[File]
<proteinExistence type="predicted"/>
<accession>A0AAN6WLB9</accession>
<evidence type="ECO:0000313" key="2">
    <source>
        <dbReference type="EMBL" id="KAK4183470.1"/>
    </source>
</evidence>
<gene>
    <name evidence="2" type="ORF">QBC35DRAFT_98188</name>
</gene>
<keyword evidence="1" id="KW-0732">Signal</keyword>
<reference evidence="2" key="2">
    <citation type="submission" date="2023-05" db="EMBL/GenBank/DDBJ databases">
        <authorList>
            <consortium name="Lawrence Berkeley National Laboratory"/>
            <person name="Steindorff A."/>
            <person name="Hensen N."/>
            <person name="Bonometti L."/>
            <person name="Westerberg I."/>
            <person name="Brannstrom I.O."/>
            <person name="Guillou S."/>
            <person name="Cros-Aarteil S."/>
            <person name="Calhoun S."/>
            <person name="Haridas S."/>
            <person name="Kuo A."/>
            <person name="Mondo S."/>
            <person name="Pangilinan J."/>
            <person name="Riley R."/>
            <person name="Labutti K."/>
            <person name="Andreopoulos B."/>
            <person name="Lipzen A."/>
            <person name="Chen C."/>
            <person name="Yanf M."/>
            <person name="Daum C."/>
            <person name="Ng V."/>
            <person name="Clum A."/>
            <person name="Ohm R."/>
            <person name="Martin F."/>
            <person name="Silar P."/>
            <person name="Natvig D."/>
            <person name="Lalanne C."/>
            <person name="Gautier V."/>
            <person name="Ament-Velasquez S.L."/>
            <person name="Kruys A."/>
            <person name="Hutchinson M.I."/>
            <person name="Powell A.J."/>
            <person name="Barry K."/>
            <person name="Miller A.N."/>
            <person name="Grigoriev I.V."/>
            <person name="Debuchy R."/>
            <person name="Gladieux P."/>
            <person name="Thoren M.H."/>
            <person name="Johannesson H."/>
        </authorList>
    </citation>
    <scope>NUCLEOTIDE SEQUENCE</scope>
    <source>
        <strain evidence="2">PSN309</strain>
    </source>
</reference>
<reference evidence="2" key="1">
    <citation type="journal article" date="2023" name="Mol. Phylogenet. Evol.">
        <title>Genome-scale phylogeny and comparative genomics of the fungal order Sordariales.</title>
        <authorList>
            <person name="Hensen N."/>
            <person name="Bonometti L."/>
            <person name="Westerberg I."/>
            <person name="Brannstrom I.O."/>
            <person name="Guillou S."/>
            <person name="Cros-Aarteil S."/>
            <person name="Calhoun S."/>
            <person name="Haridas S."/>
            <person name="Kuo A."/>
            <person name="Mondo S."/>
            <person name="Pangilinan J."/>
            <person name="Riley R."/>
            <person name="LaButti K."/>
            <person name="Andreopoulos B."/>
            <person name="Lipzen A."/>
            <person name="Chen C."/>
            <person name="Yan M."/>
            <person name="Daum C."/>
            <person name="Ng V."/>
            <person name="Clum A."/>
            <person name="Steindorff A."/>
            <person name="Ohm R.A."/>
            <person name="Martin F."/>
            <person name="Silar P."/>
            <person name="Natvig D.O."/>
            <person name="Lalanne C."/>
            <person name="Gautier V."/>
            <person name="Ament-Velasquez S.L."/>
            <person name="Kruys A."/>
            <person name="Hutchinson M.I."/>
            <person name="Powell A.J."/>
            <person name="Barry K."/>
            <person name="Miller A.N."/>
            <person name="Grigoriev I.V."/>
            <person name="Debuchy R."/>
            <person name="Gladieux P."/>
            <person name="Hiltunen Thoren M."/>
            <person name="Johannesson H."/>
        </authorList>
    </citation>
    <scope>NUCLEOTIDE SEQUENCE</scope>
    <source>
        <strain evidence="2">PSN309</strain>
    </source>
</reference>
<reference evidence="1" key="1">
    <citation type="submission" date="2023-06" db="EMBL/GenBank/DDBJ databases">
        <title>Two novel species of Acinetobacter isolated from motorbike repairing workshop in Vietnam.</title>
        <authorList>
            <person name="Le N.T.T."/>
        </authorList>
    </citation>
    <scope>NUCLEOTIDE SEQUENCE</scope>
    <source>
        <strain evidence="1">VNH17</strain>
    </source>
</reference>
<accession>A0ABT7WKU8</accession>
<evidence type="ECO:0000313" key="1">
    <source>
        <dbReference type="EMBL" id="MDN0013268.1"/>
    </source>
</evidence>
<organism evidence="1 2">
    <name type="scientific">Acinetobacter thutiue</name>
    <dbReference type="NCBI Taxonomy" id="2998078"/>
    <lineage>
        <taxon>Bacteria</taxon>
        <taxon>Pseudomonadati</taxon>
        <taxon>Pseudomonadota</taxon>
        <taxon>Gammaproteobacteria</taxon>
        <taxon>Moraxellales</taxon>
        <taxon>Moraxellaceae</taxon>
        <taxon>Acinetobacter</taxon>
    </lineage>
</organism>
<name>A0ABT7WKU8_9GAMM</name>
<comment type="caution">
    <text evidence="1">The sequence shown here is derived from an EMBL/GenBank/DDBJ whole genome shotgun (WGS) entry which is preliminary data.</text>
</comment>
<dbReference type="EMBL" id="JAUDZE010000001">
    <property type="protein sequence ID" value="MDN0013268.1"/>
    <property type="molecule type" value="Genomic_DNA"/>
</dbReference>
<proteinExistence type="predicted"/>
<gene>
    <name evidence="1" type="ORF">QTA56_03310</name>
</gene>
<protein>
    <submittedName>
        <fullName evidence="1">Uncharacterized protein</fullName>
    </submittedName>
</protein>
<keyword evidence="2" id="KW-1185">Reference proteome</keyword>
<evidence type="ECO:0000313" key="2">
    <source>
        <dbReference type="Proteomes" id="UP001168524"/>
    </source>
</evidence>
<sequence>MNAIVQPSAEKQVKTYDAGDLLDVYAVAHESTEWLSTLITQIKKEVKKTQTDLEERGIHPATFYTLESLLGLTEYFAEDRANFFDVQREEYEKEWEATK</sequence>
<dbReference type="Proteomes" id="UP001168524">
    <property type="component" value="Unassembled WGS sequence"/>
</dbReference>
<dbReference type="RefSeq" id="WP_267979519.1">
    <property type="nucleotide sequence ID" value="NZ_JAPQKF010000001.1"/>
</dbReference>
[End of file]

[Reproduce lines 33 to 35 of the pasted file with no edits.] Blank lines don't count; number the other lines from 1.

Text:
            <person name="Yanf M."/>
            <person name="Daum C."/>
            <person name="Ng V."/>